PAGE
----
‘Blue tide’, a rare occurrence when luminescent marine life colours the sea in a deep shade of blue, was witnessed for the second time this year near Juhu. The natural phenomena, that has been seen for the last two nights, will be on display for the next two nights, said marine scientists.
The Central Marine Fisheries Research Institute (CMFRI) confirmed that the occurrence of bioluminescence – emission of light by marine organisms - has been observed at several coastal areas this year. Earlier in January, the phenomenon was observed at the same location by students of Bhavan’s College, Andheri.
The spectacle occurs when phytoplanktons (microscopic marine plants), commonly known as dinoflagellates, produces light through chemical reactions in proteins, said researchers. The sight has been observed across India’s coast as well as the coastline of many beaches in the world such as Maldives, Vietnam, Indonesia, USA, Australia and many other countries.
“This can be due to several factors for the occurrence but one of the main factors could be eutrophication – the reduction of oxygen in the water, which makes the phytoplanktons pretty dominant. A sample of the water needs to be analysed to check the exact cause of the blue tide. This has been spotted along the Indian coast with increasing frequency,” said E Vivekanandan, consultant and scientist, CMFRI.
On Tuesday and Wednesday night, about nine students from Bhavan’s College, Andheri along with their professor spotted the blue tide from 10.15pm onwards to well beyond 1am (see pic) at the shoreline behind Holy Family Church, Juhu Koliwada. The students will be visiting the site again on Thursday and Friday to recapture similar images.
“Microorganisms called dinoflagellates are related to amoeba and paramecium. They have enzymes in their body with which break down certain organic substrates and this gets emitted into light,” said Dr Parvish Pandya, vice-principal and associate professor, zoology, Bhavan’s College. “The light is produced when the organisms are churned or mechanically stimulated, for example the light spreads further when waves surf up along the rocks.”
He added that there are two main theories for this phenomenon. “The first being that this helps these organisms gather together and make colonies and second being that the light helps dissuade or alert predators,” said Pandya. “People need to try their luck in the coming days as there is a good chance that it might occur again.”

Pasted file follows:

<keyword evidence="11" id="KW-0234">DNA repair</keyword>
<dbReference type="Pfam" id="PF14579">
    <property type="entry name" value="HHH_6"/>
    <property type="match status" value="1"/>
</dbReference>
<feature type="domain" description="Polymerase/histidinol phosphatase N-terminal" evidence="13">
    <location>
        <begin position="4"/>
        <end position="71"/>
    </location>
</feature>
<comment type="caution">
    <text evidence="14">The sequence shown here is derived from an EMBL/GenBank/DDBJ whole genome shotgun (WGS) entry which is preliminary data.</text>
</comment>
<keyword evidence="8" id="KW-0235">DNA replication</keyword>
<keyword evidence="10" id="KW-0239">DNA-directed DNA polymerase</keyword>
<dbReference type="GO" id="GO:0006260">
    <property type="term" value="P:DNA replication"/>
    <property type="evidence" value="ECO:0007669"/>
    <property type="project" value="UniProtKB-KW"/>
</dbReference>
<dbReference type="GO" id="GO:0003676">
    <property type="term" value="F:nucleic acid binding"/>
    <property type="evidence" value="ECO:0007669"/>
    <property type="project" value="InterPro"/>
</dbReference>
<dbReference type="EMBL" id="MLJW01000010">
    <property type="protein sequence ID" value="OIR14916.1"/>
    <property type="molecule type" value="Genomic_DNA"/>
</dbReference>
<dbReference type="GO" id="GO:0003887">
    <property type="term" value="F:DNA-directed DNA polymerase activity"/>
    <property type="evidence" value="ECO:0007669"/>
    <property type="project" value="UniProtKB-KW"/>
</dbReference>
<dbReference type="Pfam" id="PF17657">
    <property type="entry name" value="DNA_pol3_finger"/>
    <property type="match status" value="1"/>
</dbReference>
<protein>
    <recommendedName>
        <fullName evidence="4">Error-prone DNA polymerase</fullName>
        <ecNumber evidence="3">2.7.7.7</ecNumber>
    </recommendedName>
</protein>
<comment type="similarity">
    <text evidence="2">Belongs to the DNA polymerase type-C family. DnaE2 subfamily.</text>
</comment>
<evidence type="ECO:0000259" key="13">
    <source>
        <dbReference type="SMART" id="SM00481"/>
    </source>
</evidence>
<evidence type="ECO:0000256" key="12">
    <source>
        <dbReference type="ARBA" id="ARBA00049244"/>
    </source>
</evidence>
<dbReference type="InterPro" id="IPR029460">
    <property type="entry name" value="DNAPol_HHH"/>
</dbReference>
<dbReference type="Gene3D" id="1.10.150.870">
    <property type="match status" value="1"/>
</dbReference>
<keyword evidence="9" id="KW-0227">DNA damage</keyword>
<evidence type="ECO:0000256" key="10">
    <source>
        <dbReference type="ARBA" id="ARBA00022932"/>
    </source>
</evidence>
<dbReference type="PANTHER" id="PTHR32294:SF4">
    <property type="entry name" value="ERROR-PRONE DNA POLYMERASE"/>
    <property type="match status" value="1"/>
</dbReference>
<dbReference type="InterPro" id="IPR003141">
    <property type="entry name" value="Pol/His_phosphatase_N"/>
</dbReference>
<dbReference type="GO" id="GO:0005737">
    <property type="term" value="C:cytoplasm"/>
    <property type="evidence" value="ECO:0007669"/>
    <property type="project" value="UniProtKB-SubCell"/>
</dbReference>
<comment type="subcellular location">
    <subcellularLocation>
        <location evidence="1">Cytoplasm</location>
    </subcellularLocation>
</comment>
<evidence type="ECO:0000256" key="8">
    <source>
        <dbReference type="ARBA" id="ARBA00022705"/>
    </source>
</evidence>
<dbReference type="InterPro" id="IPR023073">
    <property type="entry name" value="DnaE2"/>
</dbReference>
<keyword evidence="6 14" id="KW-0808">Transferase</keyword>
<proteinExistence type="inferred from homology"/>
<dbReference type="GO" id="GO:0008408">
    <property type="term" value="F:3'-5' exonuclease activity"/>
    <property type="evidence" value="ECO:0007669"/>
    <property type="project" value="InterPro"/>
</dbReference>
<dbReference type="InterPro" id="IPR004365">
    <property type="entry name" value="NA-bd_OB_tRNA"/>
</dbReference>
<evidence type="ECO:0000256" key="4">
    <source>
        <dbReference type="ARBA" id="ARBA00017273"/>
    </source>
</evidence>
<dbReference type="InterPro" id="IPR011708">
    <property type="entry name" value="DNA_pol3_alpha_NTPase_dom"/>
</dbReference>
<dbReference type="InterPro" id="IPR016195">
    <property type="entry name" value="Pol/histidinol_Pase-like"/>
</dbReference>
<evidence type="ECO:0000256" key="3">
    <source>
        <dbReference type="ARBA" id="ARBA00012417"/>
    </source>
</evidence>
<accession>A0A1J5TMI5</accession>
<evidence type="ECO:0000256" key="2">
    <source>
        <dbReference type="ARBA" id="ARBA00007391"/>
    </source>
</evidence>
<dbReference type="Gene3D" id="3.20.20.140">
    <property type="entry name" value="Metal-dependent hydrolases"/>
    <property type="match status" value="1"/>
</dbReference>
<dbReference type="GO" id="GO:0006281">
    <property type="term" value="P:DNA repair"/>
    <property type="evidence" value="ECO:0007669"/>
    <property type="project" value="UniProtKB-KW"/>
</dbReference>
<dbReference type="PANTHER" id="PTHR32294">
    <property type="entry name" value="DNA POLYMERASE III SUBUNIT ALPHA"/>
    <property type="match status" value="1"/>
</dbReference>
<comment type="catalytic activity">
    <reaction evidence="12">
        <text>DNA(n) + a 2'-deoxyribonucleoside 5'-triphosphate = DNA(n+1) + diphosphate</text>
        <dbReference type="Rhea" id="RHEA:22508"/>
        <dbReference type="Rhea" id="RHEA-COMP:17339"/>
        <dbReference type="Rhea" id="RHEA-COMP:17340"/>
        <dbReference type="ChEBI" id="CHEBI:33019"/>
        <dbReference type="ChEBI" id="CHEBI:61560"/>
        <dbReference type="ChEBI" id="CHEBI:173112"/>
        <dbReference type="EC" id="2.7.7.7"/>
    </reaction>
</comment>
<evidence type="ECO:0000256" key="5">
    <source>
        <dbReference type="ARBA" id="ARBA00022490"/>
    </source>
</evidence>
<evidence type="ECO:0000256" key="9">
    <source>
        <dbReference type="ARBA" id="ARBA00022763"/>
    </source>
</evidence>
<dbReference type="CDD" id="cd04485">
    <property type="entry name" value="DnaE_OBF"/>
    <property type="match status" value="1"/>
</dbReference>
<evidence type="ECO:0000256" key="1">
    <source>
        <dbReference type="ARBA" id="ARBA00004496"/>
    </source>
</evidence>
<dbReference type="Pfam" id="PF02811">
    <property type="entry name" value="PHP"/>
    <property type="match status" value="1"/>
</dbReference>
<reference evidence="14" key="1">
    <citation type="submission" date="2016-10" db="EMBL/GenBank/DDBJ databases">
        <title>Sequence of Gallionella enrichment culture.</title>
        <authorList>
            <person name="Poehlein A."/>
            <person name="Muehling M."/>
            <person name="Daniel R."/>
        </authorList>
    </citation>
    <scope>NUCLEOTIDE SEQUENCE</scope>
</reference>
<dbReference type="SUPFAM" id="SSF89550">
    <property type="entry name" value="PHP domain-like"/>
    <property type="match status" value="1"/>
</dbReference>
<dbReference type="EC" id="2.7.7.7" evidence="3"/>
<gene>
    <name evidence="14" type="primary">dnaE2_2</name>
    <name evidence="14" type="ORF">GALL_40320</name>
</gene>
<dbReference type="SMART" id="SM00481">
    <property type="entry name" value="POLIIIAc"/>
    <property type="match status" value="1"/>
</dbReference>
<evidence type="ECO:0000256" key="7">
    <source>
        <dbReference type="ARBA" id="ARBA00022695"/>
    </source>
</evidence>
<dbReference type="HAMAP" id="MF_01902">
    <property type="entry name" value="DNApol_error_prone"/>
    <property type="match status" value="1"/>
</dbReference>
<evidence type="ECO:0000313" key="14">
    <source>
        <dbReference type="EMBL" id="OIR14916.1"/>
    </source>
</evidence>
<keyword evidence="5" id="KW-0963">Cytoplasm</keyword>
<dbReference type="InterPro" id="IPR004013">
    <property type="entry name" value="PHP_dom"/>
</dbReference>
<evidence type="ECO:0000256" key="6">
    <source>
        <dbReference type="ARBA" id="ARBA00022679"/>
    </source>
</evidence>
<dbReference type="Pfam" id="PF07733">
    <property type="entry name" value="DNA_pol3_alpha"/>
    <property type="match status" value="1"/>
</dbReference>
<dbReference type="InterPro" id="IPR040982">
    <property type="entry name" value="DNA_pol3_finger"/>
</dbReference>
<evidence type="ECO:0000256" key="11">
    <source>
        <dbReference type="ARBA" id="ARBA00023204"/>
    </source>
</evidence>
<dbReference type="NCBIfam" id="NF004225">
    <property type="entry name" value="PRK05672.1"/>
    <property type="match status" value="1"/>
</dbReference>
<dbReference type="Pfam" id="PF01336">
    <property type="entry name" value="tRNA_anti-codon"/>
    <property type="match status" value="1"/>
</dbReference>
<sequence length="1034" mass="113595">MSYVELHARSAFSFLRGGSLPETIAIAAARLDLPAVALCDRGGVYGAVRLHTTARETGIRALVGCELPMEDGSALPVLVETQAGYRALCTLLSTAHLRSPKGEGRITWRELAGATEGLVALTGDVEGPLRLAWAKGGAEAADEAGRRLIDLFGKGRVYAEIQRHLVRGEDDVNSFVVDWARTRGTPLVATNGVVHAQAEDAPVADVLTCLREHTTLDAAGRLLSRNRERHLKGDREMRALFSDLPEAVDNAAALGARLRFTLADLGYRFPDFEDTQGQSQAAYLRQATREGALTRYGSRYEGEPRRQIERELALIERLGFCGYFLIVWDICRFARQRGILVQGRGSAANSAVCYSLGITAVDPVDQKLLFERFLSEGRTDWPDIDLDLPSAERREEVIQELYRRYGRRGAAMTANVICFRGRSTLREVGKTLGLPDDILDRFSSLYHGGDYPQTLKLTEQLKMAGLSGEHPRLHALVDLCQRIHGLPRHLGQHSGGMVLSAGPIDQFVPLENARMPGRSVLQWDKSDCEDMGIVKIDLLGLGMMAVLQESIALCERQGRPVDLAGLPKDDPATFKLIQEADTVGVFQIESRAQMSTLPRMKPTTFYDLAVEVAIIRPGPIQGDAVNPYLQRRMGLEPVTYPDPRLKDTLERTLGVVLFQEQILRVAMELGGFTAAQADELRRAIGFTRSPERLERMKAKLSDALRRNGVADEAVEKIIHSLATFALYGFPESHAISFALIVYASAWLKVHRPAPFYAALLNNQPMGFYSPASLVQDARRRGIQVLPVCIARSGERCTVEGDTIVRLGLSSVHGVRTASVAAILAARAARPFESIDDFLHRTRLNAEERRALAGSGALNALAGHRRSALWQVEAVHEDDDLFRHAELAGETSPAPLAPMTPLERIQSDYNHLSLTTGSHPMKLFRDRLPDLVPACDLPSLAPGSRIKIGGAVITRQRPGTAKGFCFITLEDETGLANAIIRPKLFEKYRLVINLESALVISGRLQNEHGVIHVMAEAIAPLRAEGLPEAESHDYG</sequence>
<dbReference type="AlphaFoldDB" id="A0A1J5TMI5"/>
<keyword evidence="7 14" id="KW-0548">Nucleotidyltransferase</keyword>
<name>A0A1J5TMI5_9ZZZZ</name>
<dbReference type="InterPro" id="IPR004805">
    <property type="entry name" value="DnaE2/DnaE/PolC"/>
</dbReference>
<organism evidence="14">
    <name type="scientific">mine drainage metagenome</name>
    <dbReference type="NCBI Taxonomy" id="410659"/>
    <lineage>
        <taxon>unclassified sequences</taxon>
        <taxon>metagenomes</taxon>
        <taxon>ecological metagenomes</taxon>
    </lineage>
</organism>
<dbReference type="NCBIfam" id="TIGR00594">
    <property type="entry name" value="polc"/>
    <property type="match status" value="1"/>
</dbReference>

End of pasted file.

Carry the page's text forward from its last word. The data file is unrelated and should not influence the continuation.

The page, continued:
A student witnessing it for the first time said it was a spectacular show of light. “As the waves crashed onto the shore of the jetty, I was speechless watching scores of microscopic marine organisms, capable of such wonder,” said Vikrant Choursiya, student and resident of Andheri.
Locals from Juhu Koliwada said they call the fluorescent occurrence as ‘neeli machli’ (blue fish). “I have been observing this phenomenon from a young age and even my father has told me stories about it from nearly 30 years ago when this used to be spotted. It is not harmful and if one puts their hand into the water, it starts glowing,” said Hardik Mangela, resident of Juhu Koliwada.
“Marine biologists said it was a rare sight to be observed twice in the same year along Mumbai’s coast. “Only a water sample can confirm whether the occurrence was due to phytoplanktons or bacterial microorganisms. The latter too increase in large numbers and blue colour is seen when nutrients and temperatures are high. They have shown bioluminescence at fish ponds as well,” said Vinay Deshmukh, former scientist, CMFRI adding that there needs to be a study to check whether the phenomenon is caused by bacteria.
Red tide, the harmful algal bloom
Similar to the blue tide, there exists another such phenomenon called red tide or harmful algal blooms that emits red light. It is rare occurrence caused by colonies of algae—simple plants that live in the sea and freshwater—grow out of control while producing toxic or harmful effects on people, fish, shellfish, marine mammals, and birds
“While making the light this organism secretes a chemical which is toxic and kills fish in the area the light emerges and are known to occur near the Florida gulf coast. However, in Mumbai’s case, the blue light is not toxic and has maximum transmission in water that helps reach maximum distance,” said Dr Parvish Pandya, vice-principal and associate professor, Zoology, Bhavan’s College.
Where to locate the blue hue at Juhu?
19°05’14.8”N 72°49’34.8”E - Paste this on Google Map or Safari on Apple phones to access the exact location during the next two days.